“Levels of decentralisation on the continent is very disparate. A country like Nigeria is completely federal, there are other countries that are completely unitary, they don’t even have a system of local government,” All African Ministerial Conference on Decentralisation and Local Development (AMCOD) executive permanent secretary Reneva Fourie told CNBC Africa.
For now, we’re looking at sharing best practice and we’re working towards a charter of local government that can at least have the minimum criteria for decentralisation on the continent.”
The Africa day of decentralisation and local development was commemorated for the first time on 10 August last year in all member states of the African Union (AU), who in turn are all members of AMCOD.
AMCOD was initiated in 2000 but was only formalised from 2008. In 2007, it was adopted as a formal specialised technical committee of the AU commission, and the secretariat was only launched in 2011 in August.
“All sectorial ministers in the conference are organised around a common programme and to share best practices within their specific field or sphere. AMCOD is a body of ministers that is specifically responsible for decentralisation or local government in their particular countries,” Fourie explained.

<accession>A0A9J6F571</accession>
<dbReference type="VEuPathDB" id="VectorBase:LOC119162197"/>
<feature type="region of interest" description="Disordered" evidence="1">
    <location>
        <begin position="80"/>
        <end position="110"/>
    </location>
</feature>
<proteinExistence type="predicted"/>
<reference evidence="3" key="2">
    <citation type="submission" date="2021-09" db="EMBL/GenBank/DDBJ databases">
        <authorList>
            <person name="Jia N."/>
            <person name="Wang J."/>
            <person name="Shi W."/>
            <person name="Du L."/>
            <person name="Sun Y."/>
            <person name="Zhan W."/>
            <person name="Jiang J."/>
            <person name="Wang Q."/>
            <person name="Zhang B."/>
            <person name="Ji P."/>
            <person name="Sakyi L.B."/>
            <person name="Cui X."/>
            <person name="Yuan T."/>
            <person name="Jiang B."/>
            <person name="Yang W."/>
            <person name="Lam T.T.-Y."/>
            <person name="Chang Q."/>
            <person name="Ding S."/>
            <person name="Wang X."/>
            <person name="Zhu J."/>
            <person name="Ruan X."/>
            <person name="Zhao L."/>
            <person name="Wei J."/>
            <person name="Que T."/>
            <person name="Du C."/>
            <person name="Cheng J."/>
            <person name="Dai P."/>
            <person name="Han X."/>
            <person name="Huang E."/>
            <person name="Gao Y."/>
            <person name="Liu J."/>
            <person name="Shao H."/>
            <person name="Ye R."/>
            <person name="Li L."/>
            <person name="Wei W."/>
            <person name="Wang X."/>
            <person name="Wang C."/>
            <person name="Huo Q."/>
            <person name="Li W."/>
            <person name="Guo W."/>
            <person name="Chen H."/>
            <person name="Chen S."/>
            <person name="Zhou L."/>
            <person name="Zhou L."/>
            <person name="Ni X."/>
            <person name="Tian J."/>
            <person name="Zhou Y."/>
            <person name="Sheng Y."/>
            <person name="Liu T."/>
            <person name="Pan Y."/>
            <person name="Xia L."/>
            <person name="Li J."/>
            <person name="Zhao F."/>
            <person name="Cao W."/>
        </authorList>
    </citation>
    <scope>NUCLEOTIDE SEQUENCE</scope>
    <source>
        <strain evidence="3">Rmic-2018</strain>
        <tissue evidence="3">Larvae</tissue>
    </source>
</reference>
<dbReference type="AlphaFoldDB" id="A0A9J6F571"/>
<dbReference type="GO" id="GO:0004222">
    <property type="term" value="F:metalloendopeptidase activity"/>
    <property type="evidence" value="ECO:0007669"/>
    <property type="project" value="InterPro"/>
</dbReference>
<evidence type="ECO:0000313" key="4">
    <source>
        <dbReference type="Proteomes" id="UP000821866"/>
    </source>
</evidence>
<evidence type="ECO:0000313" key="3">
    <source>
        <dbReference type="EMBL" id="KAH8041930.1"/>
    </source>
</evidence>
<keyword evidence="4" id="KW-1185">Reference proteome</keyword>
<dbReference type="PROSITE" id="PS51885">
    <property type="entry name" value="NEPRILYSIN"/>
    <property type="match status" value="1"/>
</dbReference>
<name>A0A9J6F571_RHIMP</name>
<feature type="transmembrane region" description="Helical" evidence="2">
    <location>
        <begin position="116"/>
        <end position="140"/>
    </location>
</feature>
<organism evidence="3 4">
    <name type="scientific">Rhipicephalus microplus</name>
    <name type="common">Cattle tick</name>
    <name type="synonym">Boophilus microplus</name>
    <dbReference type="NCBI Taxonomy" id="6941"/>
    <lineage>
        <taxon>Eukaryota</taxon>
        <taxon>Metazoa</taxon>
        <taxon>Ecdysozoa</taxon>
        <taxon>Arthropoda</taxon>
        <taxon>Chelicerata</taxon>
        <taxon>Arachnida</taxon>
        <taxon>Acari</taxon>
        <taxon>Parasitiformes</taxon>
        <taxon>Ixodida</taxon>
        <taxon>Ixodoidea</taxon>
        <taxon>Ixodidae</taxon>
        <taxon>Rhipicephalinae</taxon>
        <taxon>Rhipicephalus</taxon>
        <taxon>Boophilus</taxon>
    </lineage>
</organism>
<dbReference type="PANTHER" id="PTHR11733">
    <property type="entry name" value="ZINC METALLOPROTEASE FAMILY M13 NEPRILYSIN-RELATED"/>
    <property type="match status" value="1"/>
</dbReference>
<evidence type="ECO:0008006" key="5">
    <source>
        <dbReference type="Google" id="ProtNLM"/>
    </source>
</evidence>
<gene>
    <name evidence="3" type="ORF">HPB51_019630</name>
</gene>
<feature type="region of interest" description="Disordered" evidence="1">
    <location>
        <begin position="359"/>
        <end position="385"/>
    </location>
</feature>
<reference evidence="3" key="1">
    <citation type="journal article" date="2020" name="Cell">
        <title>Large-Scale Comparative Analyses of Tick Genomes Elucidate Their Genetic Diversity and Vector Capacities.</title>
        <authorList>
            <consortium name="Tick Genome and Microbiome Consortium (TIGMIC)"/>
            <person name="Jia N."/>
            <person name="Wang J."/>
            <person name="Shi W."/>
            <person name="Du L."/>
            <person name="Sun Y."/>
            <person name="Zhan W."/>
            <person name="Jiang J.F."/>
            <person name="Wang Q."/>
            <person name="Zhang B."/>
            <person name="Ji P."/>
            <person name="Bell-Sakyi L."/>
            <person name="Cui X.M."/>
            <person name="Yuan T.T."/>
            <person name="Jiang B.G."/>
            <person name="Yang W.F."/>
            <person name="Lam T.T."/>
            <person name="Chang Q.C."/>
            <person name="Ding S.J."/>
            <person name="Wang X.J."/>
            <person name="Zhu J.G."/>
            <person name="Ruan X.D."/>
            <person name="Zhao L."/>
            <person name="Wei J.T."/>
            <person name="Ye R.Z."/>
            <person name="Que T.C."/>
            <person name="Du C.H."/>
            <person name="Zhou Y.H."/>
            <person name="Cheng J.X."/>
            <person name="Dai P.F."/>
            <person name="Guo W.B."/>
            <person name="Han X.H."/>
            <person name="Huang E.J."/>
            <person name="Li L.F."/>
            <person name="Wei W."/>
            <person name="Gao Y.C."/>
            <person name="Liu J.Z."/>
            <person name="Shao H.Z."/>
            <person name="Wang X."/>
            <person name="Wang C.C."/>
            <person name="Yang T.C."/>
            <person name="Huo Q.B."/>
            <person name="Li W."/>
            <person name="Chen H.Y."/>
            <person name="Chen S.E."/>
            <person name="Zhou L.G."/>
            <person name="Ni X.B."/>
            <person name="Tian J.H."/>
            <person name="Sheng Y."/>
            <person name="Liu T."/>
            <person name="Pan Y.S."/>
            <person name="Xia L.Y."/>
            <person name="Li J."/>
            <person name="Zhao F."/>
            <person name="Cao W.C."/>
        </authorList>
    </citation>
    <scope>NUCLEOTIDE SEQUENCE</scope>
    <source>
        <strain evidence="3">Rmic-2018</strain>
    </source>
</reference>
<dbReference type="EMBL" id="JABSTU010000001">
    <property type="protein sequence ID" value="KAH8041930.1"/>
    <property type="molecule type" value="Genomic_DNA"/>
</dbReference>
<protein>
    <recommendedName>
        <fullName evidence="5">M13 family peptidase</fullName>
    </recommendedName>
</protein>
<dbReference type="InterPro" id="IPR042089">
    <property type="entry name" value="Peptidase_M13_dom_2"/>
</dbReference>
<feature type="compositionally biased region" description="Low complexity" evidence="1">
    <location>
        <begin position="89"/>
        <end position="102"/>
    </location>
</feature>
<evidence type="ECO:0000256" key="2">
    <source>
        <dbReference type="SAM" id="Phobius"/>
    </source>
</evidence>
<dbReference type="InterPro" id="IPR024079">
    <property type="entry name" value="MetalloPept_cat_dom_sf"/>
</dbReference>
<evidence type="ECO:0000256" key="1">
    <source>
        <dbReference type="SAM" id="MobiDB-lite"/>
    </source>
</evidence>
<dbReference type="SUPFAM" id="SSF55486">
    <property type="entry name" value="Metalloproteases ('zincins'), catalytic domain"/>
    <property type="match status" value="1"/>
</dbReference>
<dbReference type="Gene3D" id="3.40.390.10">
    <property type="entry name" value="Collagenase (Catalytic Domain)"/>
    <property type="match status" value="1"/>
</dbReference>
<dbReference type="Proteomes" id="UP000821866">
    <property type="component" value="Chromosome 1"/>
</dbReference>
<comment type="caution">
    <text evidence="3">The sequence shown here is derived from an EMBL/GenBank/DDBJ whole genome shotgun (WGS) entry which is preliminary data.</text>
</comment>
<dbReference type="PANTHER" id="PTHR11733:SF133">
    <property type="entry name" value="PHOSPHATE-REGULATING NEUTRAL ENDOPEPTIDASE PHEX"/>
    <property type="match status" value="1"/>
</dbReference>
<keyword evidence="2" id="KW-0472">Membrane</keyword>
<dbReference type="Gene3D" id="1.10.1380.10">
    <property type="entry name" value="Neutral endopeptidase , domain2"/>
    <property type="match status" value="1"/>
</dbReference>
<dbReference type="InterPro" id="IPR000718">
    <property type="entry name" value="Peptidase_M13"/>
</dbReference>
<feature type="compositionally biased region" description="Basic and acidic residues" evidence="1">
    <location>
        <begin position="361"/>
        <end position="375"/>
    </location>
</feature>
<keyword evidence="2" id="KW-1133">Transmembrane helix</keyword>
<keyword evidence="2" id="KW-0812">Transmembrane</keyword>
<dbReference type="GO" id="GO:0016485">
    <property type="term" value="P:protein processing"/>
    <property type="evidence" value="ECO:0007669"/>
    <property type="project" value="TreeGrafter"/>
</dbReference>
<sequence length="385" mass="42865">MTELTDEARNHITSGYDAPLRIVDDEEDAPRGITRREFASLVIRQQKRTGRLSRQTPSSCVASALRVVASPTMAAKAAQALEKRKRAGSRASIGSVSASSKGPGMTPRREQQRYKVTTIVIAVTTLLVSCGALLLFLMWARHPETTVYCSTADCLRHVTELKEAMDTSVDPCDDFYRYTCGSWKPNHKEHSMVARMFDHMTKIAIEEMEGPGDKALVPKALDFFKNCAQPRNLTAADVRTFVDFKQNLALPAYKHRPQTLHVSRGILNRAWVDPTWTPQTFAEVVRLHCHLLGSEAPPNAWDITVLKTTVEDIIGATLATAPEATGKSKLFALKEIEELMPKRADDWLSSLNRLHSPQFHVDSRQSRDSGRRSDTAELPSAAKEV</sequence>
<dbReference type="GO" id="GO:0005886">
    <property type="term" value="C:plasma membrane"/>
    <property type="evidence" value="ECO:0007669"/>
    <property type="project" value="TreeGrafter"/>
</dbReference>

AMCOD advocates that development will only be sustainable if driven at a local level, with the aim of encouraging national governments in the continent to give more power and finances to local governments to deliver on promised services.
While an increase in financial responsibility could improve service delivery on a local level, it would not improve the level of confidence citizens have in local and national government.
“Central government must put mechanisms in place to provide necessary capacity, then there needs to be an increase in the amount of money that is transferred from national government to a local level. Then capacity must be built at a local level to assist with the management of those finances,” said Fourie.
Continentally, the most skilled, capable and senior politicians tend to be employed at a national level and the less senior and experienced at a local level. Fourie believes this system should be turned on its head to better improve local systems.
“We’re saying that development on the continent will never happen unless it is driven by the citizens and the sphere of government that is closest to the citizens is local government. In order for local government to play an enabling role in economic development of the continent, it is important for local government to be empowered,” she said.